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Doctor’s Orders: What Compliance in Medicine Can Teach Us About Leadership

Categories: Behavior change, Conference, Leadership, One on One Coaching, Reinforcement, TrainingTags: , , , , , Author:

This blog post is a summary of a talk that I gave at our last BMT for Leaders conference titled, “Doctor’s Orders”. Watch the edited video here.

Why should we as business leaders be talking about compliance in medicine? A lot of research has been done in the medical field on adherence and compliance, and there are a lot of parallels between compliance in medicine and compliance in business and safety that we could learn from.
What is compliance? Compliance means taking medications in the way they were prescribed, complying with diet and lifestyle advice, and being honest with your doctor. In business, we can think of it as completing tasks on time and in the manner they were meant to be done, behaving in appropriate ways in the workplace (professionally, safely, etc), and being honest with supervisors and leaders.

5 factors that impact compliance:
Complexity
The more complex a demand is, the less chance of compliance. A patient is much less likely to take a pill 5 times a day correctly than a pill once a day.
Reinforcement
Compliance is better in medicine when the patient is experiencing some discomfort that is made better by complying with advice. It’s harder when the disease isn’t as obvious (hypertension), and especially when the impact of the drug or advice is hard to feel/perceive/measure. You have to provide other reinforcers in order to maintain behavior when the performer doesn’t perceive any consequences.
Side Effects
When a patient experiences negative side effects because of a medication, compliance rates drop dramatically. It’s important to minimize the impact of side effects as much as possible.
Understanding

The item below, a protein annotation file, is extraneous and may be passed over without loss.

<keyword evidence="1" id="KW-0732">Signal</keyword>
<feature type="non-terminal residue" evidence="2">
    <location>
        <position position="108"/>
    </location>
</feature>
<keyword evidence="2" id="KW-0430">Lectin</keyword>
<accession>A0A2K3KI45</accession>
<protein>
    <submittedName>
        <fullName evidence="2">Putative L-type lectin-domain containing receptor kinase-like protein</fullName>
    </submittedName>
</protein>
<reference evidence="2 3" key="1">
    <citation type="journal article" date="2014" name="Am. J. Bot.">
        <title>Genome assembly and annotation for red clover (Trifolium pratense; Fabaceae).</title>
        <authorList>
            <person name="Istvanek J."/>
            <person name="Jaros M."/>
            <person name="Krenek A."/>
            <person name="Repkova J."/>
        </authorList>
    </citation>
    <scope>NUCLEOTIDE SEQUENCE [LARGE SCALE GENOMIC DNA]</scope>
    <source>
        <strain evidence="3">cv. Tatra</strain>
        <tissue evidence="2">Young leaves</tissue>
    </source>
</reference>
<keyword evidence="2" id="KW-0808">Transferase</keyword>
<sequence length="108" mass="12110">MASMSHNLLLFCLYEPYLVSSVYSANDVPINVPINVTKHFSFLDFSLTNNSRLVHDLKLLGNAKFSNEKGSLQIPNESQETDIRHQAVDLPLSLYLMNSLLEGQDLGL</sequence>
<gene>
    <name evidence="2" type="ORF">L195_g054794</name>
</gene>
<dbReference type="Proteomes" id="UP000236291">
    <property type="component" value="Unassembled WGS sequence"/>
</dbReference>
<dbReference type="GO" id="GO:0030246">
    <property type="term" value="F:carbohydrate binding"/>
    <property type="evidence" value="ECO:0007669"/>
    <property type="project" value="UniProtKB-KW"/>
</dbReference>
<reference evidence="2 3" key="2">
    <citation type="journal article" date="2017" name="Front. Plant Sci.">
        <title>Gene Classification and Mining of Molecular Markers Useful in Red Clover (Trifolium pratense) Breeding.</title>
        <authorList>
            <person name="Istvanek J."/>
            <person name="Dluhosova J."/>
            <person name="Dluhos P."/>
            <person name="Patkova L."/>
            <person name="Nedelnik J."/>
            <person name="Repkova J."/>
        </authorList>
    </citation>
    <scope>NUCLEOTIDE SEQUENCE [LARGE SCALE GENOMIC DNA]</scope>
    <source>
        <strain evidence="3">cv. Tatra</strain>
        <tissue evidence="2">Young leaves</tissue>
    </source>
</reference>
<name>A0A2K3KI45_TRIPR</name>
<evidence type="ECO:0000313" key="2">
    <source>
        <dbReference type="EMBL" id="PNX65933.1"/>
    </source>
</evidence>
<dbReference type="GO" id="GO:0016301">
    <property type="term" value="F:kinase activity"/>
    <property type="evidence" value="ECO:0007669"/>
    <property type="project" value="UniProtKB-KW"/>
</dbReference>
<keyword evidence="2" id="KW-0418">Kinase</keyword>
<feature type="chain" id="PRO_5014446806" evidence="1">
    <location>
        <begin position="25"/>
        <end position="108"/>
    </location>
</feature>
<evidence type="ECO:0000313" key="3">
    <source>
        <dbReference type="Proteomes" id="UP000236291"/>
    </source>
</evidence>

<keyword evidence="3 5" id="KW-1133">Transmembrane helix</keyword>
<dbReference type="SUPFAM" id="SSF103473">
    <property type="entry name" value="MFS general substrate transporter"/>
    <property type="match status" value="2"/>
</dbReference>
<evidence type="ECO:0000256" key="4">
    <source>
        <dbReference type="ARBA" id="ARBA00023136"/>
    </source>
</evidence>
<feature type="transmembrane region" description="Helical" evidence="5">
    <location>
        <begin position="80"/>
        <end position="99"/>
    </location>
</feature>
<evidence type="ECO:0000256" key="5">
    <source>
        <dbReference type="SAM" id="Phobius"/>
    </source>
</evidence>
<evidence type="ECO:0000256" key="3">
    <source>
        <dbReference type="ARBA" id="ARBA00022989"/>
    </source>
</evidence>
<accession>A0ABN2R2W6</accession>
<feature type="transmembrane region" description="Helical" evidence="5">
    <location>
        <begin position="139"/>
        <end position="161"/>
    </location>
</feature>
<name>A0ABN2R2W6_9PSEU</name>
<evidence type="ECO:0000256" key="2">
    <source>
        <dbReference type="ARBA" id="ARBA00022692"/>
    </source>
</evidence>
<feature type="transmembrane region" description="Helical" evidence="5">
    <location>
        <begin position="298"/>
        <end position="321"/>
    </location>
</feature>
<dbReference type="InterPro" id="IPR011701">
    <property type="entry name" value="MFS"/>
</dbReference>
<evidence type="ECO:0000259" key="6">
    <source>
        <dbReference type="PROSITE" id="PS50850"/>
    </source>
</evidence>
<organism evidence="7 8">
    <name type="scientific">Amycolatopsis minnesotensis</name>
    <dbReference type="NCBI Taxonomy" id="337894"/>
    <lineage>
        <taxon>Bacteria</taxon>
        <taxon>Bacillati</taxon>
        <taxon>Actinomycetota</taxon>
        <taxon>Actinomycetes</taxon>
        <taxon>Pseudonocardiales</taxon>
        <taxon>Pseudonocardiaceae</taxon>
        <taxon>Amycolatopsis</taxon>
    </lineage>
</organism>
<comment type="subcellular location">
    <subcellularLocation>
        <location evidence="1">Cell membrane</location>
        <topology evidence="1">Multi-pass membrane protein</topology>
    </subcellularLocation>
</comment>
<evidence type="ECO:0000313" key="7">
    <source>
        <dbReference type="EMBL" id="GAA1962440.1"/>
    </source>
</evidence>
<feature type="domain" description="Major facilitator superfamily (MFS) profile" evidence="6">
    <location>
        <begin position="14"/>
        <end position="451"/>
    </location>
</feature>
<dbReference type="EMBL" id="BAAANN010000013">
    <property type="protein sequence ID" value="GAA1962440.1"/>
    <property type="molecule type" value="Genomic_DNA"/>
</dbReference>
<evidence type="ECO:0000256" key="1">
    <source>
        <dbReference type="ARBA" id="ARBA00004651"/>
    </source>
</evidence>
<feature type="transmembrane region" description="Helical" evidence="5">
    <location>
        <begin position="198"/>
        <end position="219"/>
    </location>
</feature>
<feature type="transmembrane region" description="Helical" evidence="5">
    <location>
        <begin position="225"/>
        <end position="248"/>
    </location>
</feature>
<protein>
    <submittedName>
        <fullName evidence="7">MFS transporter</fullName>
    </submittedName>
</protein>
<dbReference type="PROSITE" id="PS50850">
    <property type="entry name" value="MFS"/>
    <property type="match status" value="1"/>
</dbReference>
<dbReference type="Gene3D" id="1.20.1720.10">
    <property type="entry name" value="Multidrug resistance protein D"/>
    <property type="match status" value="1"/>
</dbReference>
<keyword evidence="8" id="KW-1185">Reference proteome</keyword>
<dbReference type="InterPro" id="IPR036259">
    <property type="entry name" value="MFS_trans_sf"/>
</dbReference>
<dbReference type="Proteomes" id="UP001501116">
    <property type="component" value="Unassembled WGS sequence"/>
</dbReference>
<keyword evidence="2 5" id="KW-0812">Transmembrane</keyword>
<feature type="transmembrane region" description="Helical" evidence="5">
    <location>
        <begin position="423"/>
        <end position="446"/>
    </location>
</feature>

Having an understanding of why you’re being asked to comply with medical advice dramatically increases the chances that you’ll do it.
Relationships
Surprisingly or not, the relationship between the patient and the practitioner has a large impact on compliance. The more you like your doctor, the more likely you are to comply with their advice/requests. In fact, the more a doctor interrupts a patient in the exam room the less likely it is that the patient will comply with the doctor’s advice.

In medicine, compliance starts with the doctors in the exam room. In business, it has to start with leaders. Keeping things simple, explaining why, and focusing on relationships are the first steps to creating the conditions where people comply with your requests because they want to, not because they have to.

BBS and BMT … What’s the Difference?

Categories: Behavior change, BMT Courses, Employee Engagement, Leadership, Safety, TrainingAuthor:

bbsandbmt

By Nicole Gravina and Lisa Kazbour

Both Behavior Based Safety (BBS) and Behavior Management Techniques (BMT) are based in the science of behavior.  Behaviors provide a leading measure of safety and measuring them creates the opportunity to provide feedback and deliver reinforcement on a more regular basis, which can have a positive impact on safety.

BBS is a set of techniques developed by behavioral psychologists that are applied similarly in organizations.  Although applications of BBS may vary slightly, they all use a checklist to observe behaviors (and sometimes conditions) and provide feedback either at the individual level, the group level, or both.  The fact that BBS is a set of techniques makes implementation fairly straightforward and doesn’t require people within the organization to have a deep understanding of behavioral science.

The downside of not needing to have a deep understanding of behavioral science to implement BBS techniques is that it is easy for these techniques to be misapplied just slightly, resulting in the process not having the intended impact or even making things worse.  Unfortunately, this happens so often that many labor unions and other groups strongly oppose the use of BBS, calling it a “Blame the Worker” system.

In contrast, BMT is a more comprehensive and flexible approach that teaches people behavior science blended with project management.  By teaching behavioral science, BMT provides a skill set and knowledge base to apply the science to any of a number of problems in business and safety.